Hospitals to defer non-urgent surgeries, admissions to conserve resources as COVID-19 cases rise

Hospitals to defer non-urgent surgeries, admissions to conserve resources as COVID-19 cases rise

The Ministry of Health has asked all hospitals to defer non-urgent surgeries and admissions to conserve resources in the healthcare sector amid a rise in COVID-19 cases in the community and at Tan Tock Seng Hospital. Liang Lei reports.

SINGAPORE: The Ministry of Health (MOH) has asked all hospitals to defer non-urgent surgeries and admissions to conserve resources in the healthcare sector amid a rise in COVID-19 cases in the community and at Tan Tock Seng Hospital (TTSH).

"MOH is working closely with all public and private hospitals to ensure that patients requiring care will continue to be attended to. The healthcare community has also worked together to reserve more beds to manage any potential increase in COVID-19 cases," said MOH on Monday (May 3).

The ministry has also asked hospitals to defer non-urgent specialist outpatient clinic appointments.

Hospitals will contact affected patients about the deferments. The MOH said it encourages hospitals’ healthcare teams to work with patients in arranging teleconsultations and alternative care arrangements until "the current situation stabilises".

The Health Ministry said it has worked with public and private hospitals to "activate various capacity management and load balancing measures".

SCDF AMBULANCE CASES DIVERTED FROM TTSH

There has been a rise in COVID-19 cases in the community, with the cluster at TTSH growing to 35 cases as of Monday.

To reduce the risk of transmission and to free up manpower to care for existing patients, TTSH has from Sunday progressively ceased admissions of new inpatient cases until further notice.

READ: TTSH COVID-19 cluster: 5 discharged patients, 3 visitors among 11 more to test positive

All Singapore Civil Defence Force ambulance cases will also be diverted to other public and private hospitals.

For patients requiring specialist outpatient clinic services, TTSH will defer the appointments of stable cases and initiate teleconsultation and medication delivery where appropriate, MOH said. Specialist outpatient clinic patients requiring in-person care will be seen by staff members who are not linked to the TTSH cluster.

From Monday, some hospitals have also started deploying doctors, nurses and allied health professionals to assist TTSH teams in caring for their existing patients, MOH said.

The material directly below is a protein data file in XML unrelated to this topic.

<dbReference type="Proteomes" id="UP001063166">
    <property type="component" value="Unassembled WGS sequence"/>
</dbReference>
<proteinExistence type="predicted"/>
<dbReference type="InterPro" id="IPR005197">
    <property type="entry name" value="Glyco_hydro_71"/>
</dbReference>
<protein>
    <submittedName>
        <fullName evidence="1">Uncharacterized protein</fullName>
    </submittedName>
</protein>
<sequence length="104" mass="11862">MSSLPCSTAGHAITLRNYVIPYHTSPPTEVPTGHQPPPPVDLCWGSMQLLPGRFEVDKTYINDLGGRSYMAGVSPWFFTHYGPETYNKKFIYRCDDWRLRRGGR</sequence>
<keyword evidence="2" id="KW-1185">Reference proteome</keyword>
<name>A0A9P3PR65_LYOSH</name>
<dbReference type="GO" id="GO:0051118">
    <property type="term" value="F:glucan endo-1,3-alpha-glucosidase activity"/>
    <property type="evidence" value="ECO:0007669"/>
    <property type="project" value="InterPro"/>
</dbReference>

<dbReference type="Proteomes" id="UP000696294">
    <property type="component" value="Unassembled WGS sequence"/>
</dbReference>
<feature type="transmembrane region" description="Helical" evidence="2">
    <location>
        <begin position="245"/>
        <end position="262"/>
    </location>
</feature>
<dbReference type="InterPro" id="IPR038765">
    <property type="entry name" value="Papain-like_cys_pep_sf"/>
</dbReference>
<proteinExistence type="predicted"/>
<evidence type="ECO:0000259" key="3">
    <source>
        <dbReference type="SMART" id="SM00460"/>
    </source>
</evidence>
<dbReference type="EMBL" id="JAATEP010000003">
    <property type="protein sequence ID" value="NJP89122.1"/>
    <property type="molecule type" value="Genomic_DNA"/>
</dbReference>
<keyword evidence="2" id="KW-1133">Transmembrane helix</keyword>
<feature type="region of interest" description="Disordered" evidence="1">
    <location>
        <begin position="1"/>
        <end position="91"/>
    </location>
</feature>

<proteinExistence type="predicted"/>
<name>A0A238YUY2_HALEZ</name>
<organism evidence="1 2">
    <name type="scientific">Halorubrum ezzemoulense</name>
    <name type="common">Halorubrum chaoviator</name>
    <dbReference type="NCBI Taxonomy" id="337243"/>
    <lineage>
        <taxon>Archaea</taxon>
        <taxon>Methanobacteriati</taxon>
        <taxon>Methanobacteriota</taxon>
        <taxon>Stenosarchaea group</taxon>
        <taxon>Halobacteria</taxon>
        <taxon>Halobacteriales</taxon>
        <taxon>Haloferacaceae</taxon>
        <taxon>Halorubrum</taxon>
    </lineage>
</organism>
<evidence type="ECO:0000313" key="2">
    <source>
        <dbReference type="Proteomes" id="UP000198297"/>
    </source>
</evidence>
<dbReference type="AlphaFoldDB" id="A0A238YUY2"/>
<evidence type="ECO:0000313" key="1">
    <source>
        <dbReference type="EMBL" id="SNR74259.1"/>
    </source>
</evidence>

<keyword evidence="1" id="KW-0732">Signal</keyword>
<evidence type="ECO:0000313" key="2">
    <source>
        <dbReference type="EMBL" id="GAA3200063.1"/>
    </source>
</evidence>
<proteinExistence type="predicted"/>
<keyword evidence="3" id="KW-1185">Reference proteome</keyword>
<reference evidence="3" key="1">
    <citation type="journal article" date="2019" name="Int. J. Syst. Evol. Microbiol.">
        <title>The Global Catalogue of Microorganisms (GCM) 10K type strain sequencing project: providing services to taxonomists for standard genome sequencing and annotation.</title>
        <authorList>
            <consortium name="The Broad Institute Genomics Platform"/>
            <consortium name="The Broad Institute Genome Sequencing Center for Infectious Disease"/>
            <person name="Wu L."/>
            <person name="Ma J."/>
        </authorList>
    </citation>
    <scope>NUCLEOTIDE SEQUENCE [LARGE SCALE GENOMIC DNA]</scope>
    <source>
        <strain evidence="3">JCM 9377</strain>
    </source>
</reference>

“These measures allow TTSH and the National Centre for Infectious Diseases (NCID) to focus its attention on providing appropriate care for patients who are presently admitted, and to deal with the cluster of COVID-19 cases in the hospital,” MOH said.

READ: Caregivers for persons under COVID-19 quarantine considered on a 'case-by-case' basis: MOH

NO INTERRUPTION TO URGENT CARE: MOH

The Health Ministry said there will no interruption to urgent care, adding that no hospital is denying medical care to patients who need it. 

As a precautionary measure, hospitals may impose "stricter triaging criteria" for visitors, including asking visitors or accompanying people who had been to TTSH inpatient wards from Apr 18 to defer their visits, said the ministry.

“This is in the best interest and safety of patients and staff in the other hospitals, as the investigation of the TTSH outbreak is ongoing," MOH added.

READ: Be 'obsessed' with wearing masks properly: Experts urge compliance as COVID-19 cases grow

VISIT A&E ONLY FOR EMERGENCIES

People should visit the emergency department only for emergency and life-threatening conditions, MOH said.

“These include persistent chest pain, breathlessness, sudden weakness and numbness, serious injuries and multiple trauma," it said, adding that longer wait times are expected as other hospitals step up to support TTSH.

People with non-emergency conditions should first visit their general practitioners or doctors at polyclinics, while those with respiratory symptoms should visit Public Health Preparedness Clinics as far as possible, MOH said.

At these clinics, Singaporeans and permanent residents diagnosed with respiratory infections will pay a flat subsidised rate of S$10 for consultation and treatment of the condition. Pioneer Generation and Merdeka Generation seniors will pay S$5. 

The Health Ministry said it seeks “the understanding and cooperation" of people to support these measures and comply with safe distancing measures, while the healthcare system makes adjustments to cope with the ongoing situation.

BOOKMARK THIS: Our comprehensive coverage of the coronavirus outbreak and its developments

Download our app or subscribe to our Telegram channel for the latest updates on the coronavirus outbreak: https://cna.asia/telegram

Source: CNA/vc

Bookmark